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Tax Implications for Canadians Investing or Doing Business through U.S. LLC

November 20, 2013

If you have a U.S. LLC and are a Canadian citizen or resident, contact us immediately.

AG Tax posted an article earlier this year regarding the problems that U.S. LLCs (Limited Liability Company) can have for Canadians. Since that article was posted, there are still many Canadians contacting us who have started a U.S. LLC. Our tax specialists cannot emphasize enough the negative tax implications for Canadians. Typically, these LLC recommendations come from a US-focused lawyer or accountant, who has not considered the Canadian tax implications. The tax professionals from AG Tax would like to go over how the LLC works in the U.S. and highlight the Canadian tax problem.

How does a U.S. LLC work in the U.S.?

U.S. LLCs are useful investment vehicles when used within the United States by U.S. individuals who have no intentions of becoming Canadian residents. They provide limited liability to LLC members, in a similar way that a corporation does for its shareholders. However, an LLC can act as a tax “flow through” entity, meaning that the earnings of the LLC are not taxed at the corporate level. The earnings flow through the LLC and are taxed directly in the hands of the LLC members. This prevents taxation on the earnings at the corporate level, and then again when the dividend is in the hands of the shareholder. In addition, a U.S. LLC can choose how it would like to be treated for U.S. tax purposes – either as a tax sole proprietorship (if only one LLC member), a partnership, or a corporation.

Major Tax Problems for Canadians with an LLC

LLCs only receive the benefits stated above while under the jurisdiction of the U.S. Internal Revenue Service (IRS). Canadians, or anyone who is a resident of Canada, who choose to use a U.S. LLC must be aware that the Canada Revenue Agency (CRA) might treat the LLC inefficiently from a tax perspective. The CRA, as seen in several court cases, views the U.S. LLC as a corporation, regardless of the U.S. tax treatment. This creates a mismatch on how the income is reported, who pays the tax, and ultimately a limitation on the tax credits available on the Canadian tax return.

In simple terms, the U.S. LLC has business income from the U.S., and the U.S. LLC members pay tax in the U.S. on their personal U.S. tax return. All or a portion of the income is reported on the Canadian tax return. However, due to the difference in how the IRS and CRA view the LLC, the Canadian taxpayer does not get a full foreign tax credit on the Canadian tax return. They instead get only a portion of foreign tax paid as a credit, while the calculated remainder is a deduction. Credits are usually close to a dollar-for-dollar reduction in tax. However, deductions are just a reduction of the taxable income and could have additional taxes to be paid in Canada.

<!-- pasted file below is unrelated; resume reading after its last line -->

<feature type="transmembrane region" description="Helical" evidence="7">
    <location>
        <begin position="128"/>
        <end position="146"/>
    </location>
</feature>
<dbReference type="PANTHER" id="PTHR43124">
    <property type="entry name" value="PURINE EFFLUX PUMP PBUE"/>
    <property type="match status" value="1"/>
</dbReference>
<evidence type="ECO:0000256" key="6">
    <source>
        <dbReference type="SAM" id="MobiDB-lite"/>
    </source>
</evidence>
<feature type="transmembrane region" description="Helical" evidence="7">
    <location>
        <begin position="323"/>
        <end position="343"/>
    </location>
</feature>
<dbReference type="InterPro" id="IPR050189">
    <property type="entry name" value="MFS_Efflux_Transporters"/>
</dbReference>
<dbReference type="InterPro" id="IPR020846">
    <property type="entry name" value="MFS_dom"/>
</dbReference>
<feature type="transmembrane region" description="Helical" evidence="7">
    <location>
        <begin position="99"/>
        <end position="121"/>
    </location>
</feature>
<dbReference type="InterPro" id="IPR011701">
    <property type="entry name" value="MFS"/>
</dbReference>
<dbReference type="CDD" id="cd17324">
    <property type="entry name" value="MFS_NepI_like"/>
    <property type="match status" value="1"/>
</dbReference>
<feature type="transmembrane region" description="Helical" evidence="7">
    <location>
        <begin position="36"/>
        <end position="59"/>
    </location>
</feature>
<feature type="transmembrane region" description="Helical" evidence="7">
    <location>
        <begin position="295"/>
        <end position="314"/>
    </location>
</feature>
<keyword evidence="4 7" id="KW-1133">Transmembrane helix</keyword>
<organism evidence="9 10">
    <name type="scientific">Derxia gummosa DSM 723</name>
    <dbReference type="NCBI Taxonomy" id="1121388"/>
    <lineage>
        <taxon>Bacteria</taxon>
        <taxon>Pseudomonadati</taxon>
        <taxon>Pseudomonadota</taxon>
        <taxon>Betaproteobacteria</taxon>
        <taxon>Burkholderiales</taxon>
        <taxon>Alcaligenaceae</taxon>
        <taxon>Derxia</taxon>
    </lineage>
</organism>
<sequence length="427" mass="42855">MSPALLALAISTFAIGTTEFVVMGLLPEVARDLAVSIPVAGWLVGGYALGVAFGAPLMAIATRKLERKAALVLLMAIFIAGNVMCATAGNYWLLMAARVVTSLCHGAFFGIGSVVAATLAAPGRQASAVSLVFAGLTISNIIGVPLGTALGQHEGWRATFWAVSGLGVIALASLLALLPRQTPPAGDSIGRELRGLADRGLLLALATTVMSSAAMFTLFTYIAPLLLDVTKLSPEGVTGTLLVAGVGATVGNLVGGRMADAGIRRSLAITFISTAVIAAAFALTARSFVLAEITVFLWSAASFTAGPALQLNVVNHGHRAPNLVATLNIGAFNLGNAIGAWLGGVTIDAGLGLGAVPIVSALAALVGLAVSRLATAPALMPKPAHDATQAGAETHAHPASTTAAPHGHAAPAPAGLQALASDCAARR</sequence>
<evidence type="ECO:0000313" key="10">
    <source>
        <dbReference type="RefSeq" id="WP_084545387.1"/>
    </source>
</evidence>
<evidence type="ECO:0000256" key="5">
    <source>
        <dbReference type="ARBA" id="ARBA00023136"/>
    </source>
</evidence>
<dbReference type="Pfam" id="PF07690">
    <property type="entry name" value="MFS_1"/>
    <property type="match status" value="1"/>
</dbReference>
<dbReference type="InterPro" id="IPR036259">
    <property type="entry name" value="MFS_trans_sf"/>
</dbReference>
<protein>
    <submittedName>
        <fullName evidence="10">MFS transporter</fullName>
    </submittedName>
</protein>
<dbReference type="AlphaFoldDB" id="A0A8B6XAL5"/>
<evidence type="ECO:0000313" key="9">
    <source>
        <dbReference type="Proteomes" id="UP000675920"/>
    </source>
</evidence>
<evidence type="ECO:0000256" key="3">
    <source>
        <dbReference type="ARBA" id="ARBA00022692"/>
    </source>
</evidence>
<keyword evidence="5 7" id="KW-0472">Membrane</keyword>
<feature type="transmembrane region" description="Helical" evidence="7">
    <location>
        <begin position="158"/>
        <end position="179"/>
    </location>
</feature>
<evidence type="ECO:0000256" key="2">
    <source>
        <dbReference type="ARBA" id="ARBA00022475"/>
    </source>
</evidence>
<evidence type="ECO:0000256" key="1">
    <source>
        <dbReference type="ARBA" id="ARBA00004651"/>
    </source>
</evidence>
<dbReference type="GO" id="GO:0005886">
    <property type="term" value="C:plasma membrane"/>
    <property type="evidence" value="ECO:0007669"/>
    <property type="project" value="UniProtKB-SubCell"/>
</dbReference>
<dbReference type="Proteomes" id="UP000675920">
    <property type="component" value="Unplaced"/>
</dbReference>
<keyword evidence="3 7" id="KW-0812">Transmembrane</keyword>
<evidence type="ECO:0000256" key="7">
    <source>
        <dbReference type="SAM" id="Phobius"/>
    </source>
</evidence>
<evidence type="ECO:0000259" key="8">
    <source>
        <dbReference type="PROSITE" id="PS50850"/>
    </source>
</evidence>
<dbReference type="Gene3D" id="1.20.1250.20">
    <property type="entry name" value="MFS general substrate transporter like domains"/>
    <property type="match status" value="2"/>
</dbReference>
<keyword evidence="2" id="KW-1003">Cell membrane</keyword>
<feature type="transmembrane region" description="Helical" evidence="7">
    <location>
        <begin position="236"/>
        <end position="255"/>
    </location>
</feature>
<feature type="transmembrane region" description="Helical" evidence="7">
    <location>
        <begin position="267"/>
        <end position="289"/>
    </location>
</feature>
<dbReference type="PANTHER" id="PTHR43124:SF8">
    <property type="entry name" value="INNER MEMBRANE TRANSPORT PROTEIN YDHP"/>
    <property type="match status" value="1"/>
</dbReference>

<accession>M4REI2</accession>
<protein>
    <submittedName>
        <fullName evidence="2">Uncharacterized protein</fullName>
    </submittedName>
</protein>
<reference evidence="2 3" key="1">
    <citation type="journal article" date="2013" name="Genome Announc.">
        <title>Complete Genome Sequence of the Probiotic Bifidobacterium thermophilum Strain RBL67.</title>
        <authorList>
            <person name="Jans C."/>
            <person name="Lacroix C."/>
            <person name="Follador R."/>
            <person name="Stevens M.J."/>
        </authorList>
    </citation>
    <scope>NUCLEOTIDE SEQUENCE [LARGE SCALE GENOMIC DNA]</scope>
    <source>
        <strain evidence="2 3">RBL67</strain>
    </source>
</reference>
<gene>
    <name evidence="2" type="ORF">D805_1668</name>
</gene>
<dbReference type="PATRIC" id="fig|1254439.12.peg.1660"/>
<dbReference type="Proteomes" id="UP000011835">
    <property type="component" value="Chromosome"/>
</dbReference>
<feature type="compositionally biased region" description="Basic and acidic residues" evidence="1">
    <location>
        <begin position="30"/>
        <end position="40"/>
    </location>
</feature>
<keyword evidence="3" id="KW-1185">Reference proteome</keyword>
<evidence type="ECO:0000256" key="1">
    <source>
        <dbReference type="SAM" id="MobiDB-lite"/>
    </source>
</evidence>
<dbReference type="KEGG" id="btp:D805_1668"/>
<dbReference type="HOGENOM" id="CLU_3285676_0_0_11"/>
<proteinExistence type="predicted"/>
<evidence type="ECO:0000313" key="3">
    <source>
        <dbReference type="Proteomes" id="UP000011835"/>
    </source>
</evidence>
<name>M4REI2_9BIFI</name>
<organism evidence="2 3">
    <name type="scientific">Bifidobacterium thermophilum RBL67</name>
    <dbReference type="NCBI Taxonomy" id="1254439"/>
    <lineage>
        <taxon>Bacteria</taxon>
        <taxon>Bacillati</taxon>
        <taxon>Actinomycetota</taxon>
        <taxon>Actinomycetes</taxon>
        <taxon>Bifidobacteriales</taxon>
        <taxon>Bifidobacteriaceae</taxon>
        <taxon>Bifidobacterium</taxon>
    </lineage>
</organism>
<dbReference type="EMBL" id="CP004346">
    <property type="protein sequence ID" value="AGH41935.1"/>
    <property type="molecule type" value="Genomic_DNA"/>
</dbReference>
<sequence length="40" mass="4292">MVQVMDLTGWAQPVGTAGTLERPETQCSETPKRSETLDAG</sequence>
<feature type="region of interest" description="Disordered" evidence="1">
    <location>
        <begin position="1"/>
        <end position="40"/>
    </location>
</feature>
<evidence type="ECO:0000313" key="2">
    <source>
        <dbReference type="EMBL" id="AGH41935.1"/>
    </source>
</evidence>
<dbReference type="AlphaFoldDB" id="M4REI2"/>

While careful planning can reduce some of the issues listed above, any Canadian that is considering using a U.S. LLC, regardless of the nature of the business, should seek out professional and qualified tax advisors immediately. It is important to note that there are far more practical solutions than an LLC, which give flexibility and liability protection, as well as being more tax efficient.

AG Tax LLP Can Help

If you have any tax-related queries, need assistance with tax planning or filing your tax returns please contact us. Our team comprises of highly experienced tax professionals with extensive knowledge of U.S. and Canadian tax laws as well as cross-border compliance

Furthermore, as a full service accounting firm, AG Tax assures complete assistance with even your most complex tax needs.

We can assist with:

  • Canadian Personal and corporate tax returns
  • Cross Border Taxation and Business Planning
  • U.S. Personal and Corporate Taxation
  • Disclosure of Foreign Assets and other information filings
  • Retirement planning
  • State Sales Tax & E-commerce Taxation
  • Estate Planning, Inheritance tax advice

To obtain a quote or to arrange for a consultation to discuss your tax related queries, please contact us at:

  •  416-238-5920 (Greater Toronto Area, ON)
  • 604-538-8735 (Greater Vancouver Area, BC)
  • 780-702-2732 (Greater Edmonton Area, AB)


Disclaimer: The information in this publication is accurate as of the time of its publication. AG Tax assumes no responsibility for changes to tax legislation subsequent to the publication of this document. The information provided is for general information purposes only and should not be acted upon without seeking professional advice. If you would like to engage our services, please contact our staff and obtain authorization to send our firm confidential information. A client relationship is not created by the transmission of information. A client relationship is only formed with our firm when a scope and engagement letter signed by the firm and the potential client detailing the terms of engagement is present.

ABOUTAylett Grant Tax, LLP
With offices across Canada, we are positioned to manage and process the full scope of your Canadian, US and US Canada cross-border tax filing needs.
12752 28th Ave, Surrey, BC, V4A 2P4
104–4220 98 St NW Edmonton AB, T6E 6A1
With offices across Canada, we are positioned to manage and process the full scope of your Canadian, US and US Canada cross-border tax filing needs.
12752 28th Ave, Surrey, BC, V4A 2P4
104–4220 98 St NW Edmonton AB, T6E 6A1

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